• Of the 12 qualifiers from regions I projected, 4 were given more than a 50% shot at making it. There were also 3 athletes who I gave more than a 50% shot who did not make it.
  • According to my picks, the longest shots to qualify were Alex Nettey at 16%, Zach Forrest at 18% and Matt Hathcock at 18%.
  • If we look at the mean square error (MSE) for my picks compared to some other naive estimates, they did pretty well. 
    • The MSE for my picks was 0.045.
    • If you had given everyone in each region an equal shot, your MSE would have been 0.064.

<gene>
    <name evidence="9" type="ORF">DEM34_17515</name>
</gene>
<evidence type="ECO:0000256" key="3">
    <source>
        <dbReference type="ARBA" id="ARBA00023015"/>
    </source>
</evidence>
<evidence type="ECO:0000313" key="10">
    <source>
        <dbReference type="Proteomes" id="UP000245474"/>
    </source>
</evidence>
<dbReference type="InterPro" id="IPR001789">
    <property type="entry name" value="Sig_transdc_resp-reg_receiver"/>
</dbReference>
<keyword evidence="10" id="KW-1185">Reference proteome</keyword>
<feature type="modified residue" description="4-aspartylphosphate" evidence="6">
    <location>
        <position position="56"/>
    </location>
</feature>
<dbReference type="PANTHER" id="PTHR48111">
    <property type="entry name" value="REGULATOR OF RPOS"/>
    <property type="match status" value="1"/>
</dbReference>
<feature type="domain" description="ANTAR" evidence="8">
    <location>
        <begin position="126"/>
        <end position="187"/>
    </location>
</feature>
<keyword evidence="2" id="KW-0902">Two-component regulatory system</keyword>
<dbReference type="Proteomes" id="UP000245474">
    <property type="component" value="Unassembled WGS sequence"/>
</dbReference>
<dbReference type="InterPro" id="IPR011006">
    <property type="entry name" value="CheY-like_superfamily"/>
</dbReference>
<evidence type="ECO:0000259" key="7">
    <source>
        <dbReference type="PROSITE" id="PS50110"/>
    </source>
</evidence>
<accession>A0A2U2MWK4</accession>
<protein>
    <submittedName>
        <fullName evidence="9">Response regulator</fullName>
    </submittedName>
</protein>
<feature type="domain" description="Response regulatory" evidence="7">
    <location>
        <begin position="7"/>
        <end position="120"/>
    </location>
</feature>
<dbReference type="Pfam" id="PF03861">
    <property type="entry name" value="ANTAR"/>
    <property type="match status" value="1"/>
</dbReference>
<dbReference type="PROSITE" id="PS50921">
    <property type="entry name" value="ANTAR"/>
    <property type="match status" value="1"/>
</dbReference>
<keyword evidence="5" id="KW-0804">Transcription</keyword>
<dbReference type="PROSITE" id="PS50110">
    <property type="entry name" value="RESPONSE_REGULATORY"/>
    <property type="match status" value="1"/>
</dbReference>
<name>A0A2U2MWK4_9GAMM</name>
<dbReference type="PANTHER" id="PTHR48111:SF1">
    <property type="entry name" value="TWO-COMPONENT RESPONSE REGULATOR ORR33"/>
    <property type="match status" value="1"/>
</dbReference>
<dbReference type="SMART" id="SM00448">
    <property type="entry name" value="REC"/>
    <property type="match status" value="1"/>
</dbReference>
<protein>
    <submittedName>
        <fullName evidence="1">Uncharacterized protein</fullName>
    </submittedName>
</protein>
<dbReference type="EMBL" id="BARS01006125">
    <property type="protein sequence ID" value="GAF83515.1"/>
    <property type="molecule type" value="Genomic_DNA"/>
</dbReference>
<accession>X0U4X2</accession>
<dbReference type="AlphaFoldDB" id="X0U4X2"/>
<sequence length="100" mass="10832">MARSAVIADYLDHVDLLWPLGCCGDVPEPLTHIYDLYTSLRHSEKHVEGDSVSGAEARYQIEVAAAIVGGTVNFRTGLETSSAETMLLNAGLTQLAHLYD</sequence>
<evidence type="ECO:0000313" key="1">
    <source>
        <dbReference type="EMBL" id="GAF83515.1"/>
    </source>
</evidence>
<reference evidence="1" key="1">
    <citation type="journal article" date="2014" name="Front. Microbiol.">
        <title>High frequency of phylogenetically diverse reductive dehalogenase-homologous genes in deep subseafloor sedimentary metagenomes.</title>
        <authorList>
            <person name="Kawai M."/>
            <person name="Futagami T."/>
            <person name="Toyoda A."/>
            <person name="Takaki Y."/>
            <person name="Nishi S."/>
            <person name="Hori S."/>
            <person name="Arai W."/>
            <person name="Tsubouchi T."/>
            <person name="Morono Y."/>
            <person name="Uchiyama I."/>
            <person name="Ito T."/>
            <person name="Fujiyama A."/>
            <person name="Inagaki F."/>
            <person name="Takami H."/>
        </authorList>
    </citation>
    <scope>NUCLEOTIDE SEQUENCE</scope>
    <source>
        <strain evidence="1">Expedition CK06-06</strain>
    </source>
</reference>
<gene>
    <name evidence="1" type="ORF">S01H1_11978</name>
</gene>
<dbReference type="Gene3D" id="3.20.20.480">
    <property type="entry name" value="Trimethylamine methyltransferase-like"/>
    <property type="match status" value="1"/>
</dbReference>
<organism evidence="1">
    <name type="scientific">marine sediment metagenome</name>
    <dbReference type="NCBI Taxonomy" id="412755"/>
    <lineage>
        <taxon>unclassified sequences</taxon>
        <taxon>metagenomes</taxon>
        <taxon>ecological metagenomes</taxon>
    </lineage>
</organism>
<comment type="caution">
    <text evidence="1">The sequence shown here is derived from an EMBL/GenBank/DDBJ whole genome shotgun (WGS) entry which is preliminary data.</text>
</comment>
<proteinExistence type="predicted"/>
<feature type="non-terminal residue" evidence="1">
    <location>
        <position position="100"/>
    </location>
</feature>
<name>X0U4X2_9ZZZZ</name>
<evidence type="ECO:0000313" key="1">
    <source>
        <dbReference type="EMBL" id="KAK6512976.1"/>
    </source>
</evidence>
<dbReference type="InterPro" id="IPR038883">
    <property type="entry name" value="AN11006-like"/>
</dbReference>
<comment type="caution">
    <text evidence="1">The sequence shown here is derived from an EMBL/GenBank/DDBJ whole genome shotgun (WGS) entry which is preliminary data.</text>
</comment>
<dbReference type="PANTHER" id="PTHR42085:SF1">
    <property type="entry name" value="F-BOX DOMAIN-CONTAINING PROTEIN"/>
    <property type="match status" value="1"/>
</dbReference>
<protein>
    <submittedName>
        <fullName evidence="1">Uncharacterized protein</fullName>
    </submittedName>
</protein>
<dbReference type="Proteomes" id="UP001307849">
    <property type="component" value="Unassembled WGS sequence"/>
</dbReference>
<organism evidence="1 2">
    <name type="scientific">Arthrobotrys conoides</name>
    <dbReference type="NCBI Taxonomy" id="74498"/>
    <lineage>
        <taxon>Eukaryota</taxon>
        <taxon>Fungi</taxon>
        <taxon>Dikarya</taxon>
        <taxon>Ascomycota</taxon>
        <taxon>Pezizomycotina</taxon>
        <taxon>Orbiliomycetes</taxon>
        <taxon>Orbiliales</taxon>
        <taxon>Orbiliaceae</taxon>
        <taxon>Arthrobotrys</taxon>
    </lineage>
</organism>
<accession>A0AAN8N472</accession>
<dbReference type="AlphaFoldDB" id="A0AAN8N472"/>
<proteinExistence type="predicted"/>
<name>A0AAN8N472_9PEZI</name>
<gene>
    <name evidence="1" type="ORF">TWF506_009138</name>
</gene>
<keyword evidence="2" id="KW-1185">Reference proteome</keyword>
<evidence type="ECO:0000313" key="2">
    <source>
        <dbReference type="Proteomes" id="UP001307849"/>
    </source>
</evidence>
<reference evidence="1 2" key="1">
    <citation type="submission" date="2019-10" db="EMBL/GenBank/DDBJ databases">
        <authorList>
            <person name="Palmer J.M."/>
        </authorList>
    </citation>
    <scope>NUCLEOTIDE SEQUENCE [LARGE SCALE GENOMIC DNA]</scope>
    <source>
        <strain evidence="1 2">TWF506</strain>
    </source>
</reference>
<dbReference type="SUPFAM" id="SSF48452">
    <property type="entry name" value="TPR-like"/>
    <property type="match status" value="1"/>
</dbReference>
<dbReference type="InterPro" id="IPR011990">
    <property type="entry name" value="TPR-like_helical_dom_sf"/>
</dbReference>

• If you had given a 100% chance to the top 3 in the Open in each region, your MSE would have been 0.078.
    • If you had given a 100% chance to my top 3 in each region, your MSE would have been 0.057.
So overall, a decent showing. As mentioned above, I made some adjustments, so we'll have to see how they turn out.

As I did last week, I'm limiting these picks to the four regionals that will be broadcast. In this case, that's the Central East men and women and the Mid Atlantic men and women. Without further ado, here are the athletes with the best shot at qualifying from those regions this weekend:

Enjoy the weekend, everyone!